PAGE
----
Cervical Screening Services
(West Coast Region)
Where to go for cervical screening tests
It is important that you feel comfortable with the person who takes your smear. You have a choice of where to go to have smears:
- your local doctor or practice nurse
- Family Planning
- your sexual health service
- community health services, community clinics (Well Womens, number thirtyseven)
Who should have cervical smear tests?
All women who have ever been sexually active should have regular cervical smear tests from the time they turn 20, until they turn 70. This includes:
- all women who have been immunised against HPV
- women who are single
- disabled women
- women who have been through menopause
- women who are no longer having sex
All women are advised to start having regular cervical smear tests at the age of 20. Screening at a younger age is not recommended, even if a woman has had sex. Screening from 20 onward is recommended because, in New Zealand, it is very rare for women under this age to develop cervical cancer.
Some older women think they do not need to have cervical smear tests, especially if they are no longer sexually active. However, there is still a chance that abnormal cells will appear in later life and progress to cancer. If older women continue to have regular cervical smear tests until they turn 70, it is likely that any abnormal cells will be found and treated before they become cancer.
Women who have never been sexually active do not need to have cervical smear tests.
Women who have had a subtotal hysterectomy (in which the cervix is not removed) need to continue to have cervical smear tests.
Women who have had a total hysterectomy (in which both the uterus and the cervix are removed) do not usually need to have smear tests unless advised to do so. Reasons they need to continue to have smear tests might include:
- a history of abnormal cell changes confirmed by biopsy
- cervical abnormalities found at the time of surgery
- having had the hysterectomy because of abnormal cells or cervical cancer.
Women who are pregnant or have a new baby and are due for a cervical smear test should check with their midwife, specialist or lead maternity carer (LMC) before having a smear. You can also ask your midwife or LMC to refer you to a smear taker, who will contact you.
Why would a woman need a smear more frequently than every three years?
A woman may be asked to have a smear at a shorter interval than three years if it is her first smear or she has not had a smear test for over five years. This is to reduce the chances of any abnormal cells being missed. If a woman has an unsatisfactory smear or an abnormal result, she will be asked to come back sooner. Her smear taker or doctor will advise her when to have her next smear or if she needs further checks. Women who are treated for a high grade abnormality are advised to have a cervical smear test each year.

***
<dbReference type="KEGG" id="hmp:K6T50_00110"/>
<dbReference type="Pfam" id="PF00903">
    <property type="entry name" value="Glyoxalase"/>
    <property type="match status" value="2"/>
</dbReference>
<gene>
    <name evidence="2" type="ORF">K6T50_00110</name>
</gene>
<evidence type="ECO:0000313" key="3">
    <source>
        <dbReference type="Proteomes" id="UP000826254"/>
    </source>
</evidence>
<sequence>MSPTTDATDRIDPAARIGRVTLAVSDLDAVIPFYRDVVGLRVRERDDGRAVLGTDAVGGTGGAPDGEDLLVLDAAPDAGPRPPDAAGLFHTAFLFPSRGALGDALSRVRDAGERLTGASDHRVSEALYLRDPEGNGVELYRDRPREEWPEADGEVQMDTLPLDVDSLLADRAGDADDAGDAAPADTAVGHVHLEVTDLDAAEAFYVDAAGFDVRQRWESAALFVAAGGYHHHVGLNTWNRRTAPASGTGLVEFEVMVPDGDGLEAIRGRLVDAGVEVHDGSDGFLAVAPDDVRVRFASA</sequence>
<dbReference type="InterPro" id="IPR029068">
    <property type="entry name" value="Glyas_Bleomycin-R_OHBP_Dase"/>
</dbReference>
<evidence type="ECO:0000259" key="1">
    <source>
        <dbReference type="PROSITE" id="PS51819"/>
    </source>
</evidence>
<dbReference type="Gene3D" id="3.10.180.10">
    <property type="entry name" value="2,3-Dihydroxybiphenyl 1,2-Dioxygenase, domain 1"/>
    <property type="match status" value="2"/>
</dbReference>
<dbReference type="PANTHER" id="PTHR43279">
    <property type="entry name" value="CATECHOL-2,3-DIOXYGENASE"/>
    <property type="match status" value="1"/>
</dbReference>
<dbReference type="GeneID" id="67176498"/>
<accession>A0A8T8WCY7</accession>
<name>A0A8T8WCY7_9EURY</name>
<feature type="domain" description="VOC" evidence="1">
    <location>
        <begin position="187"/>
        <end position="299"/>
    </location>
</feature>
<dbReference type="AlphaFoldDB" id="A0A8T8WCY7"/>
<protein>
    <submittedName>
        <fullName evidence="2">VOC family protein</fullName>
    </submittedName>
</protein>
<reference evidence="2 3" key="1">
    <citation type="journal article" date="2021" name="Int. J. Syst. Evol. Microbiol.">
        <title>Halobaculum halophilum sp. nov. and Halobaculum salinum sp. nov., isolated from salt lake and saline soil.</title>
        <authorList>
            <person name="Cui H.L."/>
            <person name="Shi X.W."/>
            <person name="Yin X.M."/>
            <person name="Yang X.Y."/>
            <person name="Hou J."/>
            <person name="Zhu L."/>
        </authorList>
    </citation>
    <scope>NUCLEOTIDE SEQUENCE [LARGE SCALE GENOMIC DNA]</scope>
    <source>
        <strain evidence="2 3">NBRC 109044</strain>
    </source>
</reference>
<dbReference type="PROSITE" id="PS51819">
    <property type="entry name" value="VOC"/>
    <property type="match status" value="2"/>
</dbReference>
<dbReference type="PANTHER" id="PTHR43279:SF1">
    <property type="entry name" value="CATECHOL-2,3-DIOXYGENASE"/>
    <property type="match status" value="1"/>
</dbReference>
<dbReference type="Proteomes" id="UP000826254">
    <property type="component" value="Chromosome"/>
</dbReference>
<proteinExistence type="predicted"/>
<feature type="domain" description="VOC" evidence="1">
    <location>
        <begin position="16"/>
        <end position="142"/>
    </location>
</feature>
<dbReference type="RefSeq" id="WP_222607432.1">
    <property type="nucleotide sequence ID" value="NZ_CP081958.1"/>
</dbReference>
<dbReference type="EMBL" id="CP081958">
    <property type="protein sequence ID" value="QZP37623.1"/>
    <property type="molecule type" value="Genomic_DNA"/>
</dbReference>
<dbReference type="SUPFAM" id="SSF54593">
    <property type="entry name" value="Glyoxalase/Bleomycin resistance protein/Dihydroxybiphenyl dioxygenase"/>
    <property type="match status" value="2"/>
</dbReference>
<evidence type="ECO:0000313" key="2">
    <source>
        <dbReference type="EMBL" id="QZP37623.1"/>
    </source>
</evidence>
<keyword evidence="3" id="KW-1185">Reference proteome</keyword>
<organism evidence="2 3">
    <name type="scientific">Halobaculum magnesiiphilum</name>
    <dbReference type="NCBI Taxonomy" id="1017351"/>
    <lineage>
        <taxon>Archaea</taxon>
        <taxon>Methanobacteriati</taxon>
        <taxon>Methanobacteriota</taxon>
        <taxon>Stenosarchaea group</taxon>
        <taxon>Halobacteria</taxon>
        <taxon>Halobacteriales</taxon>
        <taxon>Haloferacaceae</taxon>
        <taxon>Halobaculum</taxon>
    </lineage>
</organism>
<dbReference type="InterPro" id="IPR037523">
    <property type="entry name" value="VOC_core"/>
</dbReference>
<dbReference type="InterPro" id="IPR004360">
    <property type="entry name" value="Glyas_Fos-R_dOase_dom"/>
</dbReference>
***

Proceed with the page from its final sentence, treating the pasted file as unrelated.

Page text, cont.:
Some women who have a lowered immune system and may be at higher risk of developing cervical cell abnormalities may be advised to have cervical smear tests each year.
See your Health Professional if you have:
- bleeding between menstrual periods
- bleeding after sexual intercourse
- bleeding after menstrual periods (menopause)
- unusual discharge from your vagina
- persistent pain in your pelvis
- pain during sexual intercourse
These symptoms can occur for many reasons, but they should be checked out.
Not sure when your smear is due?
If not sure when your smear is due you can find out by contacting any of the following:
West Coast NCSP Register Coordinator
Phone: (03) 769-7853 – please leave a message if the phone is unattended
National Cervical Screening Programme
Ph: 0800 729 729
Or by asking your doctor or nurse
National Cervical Screening Programme
Phone 0800 729 729
Your local doctor or practice nurse
Contact details for all medical centres available in the West Coast phone directory.
NZ Family Planning
Phone: (03) 768-0895
Link Rooms, Grey Base Hospital
West Coast NCSP
Phone: (03) 768-2799
Community Services, Grey Base Hospital
Phone or text:
Dickie Dewes 021 266-7401
Tina Fox 027 471-8178
Sexual Health Clinic: Buller Hospital
Sexual Health Nurse: Lynley Pratt
Phone (03) 788-9030, ext 8756
Buller Medical Services
Phone (03) 788-8230
Coast Medical Centre
161 Palmerston Street
Phone (03) 789-5000
Smeartaker: Alison Lobb
number thirtyseven Potikohua Trust
Nurse smear taker Dickie Dewes:
37 Peel Street
Phone: (03) 789-6000
Buller NCSP: Buller Hospital
Nurse smear taker Tina Fox:
Phone: (03) 788-9249
or text/phone 027 471-8178
NCSP Ngakawau Community Clinic
Phone Ngakawau Health Centre:
Achieving Equity in Cervical Screening
Following the introduction of the National Cervical Screening Programme (NCSP) in 1990, a marked decrease in the incidence of cervical cancer occurred as the number of women having regular cervical smears increased....